It’s been a week and three days since I returned from the Emerald Isle. Needless to say, I still haven’t regrouped or processed the amazing adventure it was. But if you need a little bit more than that in order to live vicariously through me, I’ll try my best to process it and give you my tips for exploring the beautiful, historically and culturally rich island.
But first, a little context…
I went with CCU as a 3-credit psychology class, and we hopped on the Education First Tour “Irish Heritage”. First thing I learned during those 9 days: I do not like bus tours. Every traveler will have different preferences to how they get around and see the sites, and now I know I will never do another bus tour. Personally, I’m too independent to enjoy something that rigid and controlled, but it definitely provides structure if you’re a traveler who wants to see and do the usual tourist stops with a trained guide on its history.
This was my second educational trip with classmates, but my first out of the country; what a cool way to share those precious memories with lifelong friends! I know independent travel is the trendy way to do it now (which I’m all about and have dreams to do), but there’s also a safety and sense of companionship to be with others from “home”. The seven of us below (just call us Wolfgang) had so many adventures and laughs that we can reflect on wherever we are in the world.
Day 1: Land in Dublin; wait at airport for 3 hours; groggily follow your tour director around downtown Dublin.
Friday afternoon was filled with walking around Temple Bar Area, grabbing lunch, taking a million pictures of the charming architecture and buildings everywhere, and Becki, Cassidy, and I bonding over our first latte’s in a European café. There were some exhausted tears shed (by that time, most of us had been up for over 24 hours with maybe an hour or two of airplane sleep.)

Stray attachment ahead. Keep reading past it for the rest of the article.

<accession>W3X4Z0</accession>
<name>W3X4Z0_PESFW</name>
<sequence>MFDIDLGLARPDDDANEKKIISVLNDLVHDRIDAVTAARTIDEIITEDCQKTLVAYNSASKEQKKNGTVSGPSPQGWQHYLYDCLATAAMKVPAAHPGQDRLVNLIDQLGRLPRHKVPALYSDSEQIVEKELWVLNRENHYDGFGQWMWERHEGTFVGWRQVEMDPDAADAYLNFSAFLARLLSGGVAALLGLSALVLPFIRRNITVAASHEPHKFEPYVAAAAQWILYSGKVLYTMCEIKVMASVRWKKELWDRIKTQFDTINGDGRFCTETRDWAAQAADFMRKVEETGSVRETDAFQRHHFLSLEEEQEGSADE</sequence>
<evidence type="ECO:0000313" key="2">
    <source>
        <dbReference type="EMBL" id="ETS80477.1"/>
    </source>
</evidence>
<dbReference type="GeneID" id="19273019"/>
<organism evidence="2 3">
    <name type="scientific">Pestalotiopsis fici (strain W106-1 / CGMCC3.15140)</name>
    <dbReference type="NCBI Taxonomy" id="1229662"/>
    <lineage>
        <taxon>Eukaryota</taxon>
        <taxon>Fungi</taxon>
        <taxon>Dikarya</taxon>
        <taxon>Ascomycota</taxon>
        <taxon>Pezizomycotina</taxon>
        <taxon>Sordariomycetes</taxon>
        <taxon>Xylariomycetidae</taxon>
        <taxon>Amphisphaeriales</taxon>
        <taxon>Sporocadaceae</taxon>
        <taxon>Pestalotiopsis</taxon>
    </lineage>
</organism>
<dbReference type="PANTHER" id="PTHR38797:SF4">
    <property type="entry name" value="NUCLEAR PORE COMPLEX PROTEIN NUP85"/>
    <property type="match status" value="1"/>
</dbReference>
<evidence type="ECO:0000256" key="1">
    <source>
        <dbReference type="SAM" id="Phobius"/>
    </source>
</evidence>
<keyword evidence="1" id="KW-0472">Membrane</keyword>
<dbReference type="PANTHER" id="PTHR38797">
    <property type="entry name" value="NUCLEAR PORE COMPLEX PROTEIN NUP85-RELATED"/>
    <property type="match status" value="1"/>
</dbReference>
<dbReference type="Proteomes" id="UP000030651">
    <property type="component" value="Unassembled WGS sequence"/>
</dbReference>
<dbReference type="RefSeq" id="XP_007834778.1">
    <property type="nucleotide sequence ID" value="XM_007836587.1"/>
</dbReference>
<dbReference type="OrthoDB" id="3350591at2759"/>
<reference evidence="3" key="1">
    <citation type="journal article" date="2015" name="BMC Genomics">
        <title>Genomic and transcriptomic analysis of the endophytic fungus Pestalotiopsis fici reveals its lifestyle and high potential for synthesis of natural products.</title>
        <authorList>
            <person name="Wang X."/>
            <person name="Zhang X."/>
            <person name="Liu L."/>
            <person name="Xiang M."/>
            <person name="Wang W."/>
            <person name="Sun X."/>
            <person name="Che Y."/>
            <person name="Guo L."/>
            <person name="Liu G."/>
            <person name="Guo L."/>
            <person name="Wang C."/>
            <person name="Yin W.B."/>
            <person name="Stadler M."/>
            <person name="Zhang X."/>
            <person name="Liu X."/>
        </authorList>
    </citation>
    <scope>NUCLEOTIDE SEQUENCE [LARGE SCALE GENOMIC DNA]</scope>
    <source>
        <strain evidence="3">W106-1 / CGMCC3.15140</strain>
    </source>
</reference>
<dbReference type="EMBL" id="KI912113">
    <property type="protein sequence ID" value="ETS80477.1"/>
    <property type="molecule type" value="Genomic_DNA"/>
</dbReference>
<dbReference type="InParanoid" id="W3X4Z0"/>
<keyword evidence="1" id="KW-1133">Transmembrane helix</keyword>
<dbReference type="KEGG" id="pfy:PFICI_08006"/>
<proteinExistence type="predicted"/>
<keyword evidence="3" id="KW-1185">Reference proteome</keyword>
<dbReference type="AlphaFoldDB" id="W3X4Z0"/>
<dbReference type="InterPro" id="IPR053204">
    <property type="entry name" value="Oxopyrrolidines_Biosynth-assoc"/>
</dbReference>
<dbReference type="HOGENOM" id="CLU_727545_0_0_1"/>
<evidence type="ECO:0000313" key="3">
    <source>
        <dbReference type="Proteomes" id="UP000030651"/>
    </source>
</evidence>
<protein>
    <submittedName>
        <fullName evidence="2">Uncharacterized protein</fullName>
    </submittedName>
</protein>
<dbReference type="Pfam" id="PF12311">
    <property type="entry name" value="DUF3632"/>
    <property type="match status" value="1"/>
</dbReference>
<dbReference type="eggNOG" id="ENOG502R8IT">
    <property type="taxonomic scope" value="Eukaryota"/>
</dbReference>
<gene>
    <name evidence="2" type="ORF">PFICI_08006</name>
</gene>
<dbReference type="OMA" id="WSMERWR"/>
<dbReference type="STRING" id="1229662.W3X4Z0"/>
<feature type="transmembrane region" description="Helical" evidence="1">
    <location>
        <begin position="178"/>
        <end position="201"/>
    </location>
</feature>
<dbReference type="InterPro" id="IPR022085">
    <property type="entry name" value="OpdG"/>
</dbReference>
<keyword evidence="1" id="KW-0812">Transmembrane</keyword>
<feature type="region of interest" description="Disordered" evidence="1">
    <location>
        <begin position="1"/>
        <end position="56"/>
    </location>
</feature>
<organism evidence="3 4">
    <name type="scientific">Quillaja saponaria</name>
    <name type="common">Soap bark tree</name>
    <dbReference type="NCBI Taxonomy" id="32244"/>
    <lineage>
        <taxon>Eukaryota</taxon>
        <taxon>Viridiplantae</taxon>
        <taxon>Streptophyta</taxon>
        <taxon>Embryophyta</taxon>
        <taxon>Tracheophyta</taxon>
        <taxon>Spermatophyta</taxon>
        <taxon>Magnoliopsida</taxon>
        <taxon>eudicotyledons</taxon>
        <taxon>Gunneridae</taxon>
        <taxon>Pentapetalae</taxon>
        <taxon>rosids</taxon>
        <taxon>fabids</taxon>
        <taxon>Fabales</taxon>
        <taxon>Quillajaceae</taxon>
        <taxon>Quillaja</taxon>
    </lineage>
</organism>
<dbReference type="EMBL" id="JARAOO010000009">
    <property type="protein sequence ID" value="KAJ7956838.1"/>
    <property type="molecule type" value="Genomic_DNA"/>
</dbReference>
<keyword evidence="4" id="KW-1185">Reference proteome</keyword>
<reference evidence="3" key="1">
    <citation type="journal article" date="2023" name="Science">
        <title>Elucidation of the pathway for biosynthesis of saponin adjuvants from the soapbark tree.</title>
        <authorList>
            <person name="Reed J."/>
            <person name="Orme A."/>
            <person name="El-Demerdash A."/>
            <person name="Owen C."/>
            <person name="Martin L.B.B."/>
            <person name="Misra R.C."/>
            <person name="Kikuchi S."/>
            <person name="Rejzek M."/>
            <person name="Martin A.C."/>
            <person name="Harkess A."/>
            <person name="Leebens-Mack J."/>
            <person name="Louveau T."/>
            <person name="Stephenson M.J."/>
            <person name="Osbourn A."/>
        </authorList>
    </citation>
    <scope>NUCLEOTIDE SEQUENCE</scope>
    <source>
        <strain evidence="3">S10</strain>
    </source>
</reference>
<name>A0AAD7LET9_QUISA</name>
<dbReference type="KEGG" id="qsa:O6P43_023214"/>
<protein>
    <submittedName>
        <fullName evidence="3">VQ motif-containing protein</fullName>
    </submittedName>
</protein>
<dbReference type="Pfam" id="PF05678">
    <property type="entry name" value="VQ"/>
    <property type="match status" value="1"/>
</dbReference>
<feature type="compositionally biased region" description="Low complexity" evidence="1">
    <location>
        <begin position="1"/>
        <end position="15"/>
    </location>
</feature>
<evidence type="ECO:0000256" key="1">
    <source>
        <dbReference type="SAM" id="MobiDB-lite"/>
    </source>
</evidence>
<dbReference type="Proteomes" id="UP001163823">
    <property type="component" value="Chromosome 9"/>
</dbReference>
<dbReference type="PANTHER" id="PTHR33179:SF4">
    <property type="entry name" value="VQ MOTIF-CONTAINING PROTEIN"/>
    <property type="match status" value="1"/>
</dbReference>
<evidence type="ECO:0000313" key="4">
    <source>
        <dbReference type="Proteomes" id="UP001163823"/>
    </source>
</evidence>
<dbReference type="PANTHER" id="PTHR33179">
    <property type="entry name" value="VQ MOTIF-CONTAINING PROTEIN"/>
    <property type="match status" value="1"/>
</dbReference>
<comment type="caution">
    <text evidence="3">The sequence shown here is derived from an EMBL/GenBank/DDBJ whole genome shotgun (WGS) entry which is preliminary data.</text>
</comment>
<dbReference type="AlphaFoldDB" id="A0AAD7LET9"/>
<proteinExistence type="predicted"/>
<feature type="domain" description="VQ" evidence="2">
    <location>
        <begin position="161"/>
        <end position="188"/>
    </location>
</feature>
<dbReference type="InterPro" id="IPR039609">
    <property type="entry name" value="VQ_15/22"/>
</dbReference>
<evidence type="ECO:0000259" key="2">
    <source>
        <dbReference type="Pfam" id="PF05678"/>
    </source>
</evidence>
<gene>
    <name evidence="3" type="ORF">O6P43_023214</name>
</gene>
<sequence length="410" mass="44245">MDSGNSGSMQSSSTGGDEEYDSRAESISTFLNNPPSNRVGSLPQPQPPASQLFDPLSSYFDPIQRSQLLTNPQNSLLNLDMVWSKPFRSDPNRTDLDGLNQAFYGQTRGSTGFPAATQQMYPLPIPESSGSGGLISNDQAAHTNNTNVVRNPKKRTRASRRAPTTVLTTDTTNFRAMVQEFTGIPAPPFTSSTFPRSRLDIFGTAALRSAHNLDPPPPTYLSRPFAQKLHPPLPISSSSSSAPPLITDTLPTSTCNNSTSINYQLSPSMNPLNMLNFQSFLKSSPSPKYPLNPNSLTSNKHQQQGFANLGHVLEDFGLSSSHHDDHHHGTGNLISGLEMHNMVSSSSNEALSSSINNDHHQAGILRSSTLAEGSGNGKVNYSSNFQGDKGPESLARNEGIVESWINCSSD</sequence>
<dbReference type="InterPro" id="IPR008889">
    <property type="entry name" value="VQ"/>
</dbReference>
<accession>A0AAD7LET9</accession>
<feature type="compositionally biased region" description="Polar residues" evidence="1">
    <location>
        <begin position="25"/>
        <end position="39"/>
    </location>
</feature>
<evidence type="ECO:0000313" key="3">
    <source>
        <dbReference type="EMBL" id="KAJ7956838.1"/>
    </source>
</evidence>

We were troopers, though, and had the delicious Irish stew and cheesecake the hotel restaurant made for us. And then we crashed.
Day 2: Dougie in the house, Guinness, and last but not least, fish ‘n chips.
Saturday’s itinerary began with meeting our tour guide for the day, the amazing Dougie. And of course, I couldn’t help but ask him if he’d teach us how to Dougie…apparently, he’s not current with American hip-hop to know what I was referring to. He was still great and told us all about the history of the buildings we were seeing, identified the time periods of the eclectic architecture depending on the block, and let us stop to take artsy (or gangster) pictures in front of the famous Georgian doors.
We toured St. Patrick’s Cathedral, followed by Trinity College, seeing the Book of Kells and the Long Room. The tale of the Book is just fascinating, how it’s been maintained over the years and the amount of time and resources dedicated to it. Check out this link for more info on it: https://www.tcd.ie/Library/manuscripts/book-of-kells.php
After Trinity College, our tour obligations were over, so the Wolfgang headed to a little Irish restaurant in Temple Bar Area. No surprise that it was called O’Shea’s, right? After all ordering sandwiches and fries like the Americans we are, we trekked a mile to the Guinness Storehouse for the infamous Guinness tour with the free pint at the end. I enjoyed learning how they make the beer more than I liked the actual beer…sorry, Ireland. The tour was well worth it for the amazing views from the 7th floor Gravity Bar overlooking Dublin.
Dinner on Saturday was our first experience with fish ‘n chips. We never turned back.
Day 3: Up and at ’em. Drive. Queenstown with your everyday, average Summer Swing. Drive. Blarney=Party.
Sunday was a full day of driving to get to the county of Cork by evening. On the way to Cork, we stopped at the most precious, quaint little town called Cobh Port or Queenstown (I still don’t quite understand why there are two names for the same place.) Queenstown is the last port the Titanic docked before its fateful journey across the Atlantic. We toured the little museum there about immigration, which was quite fascinating and sombering.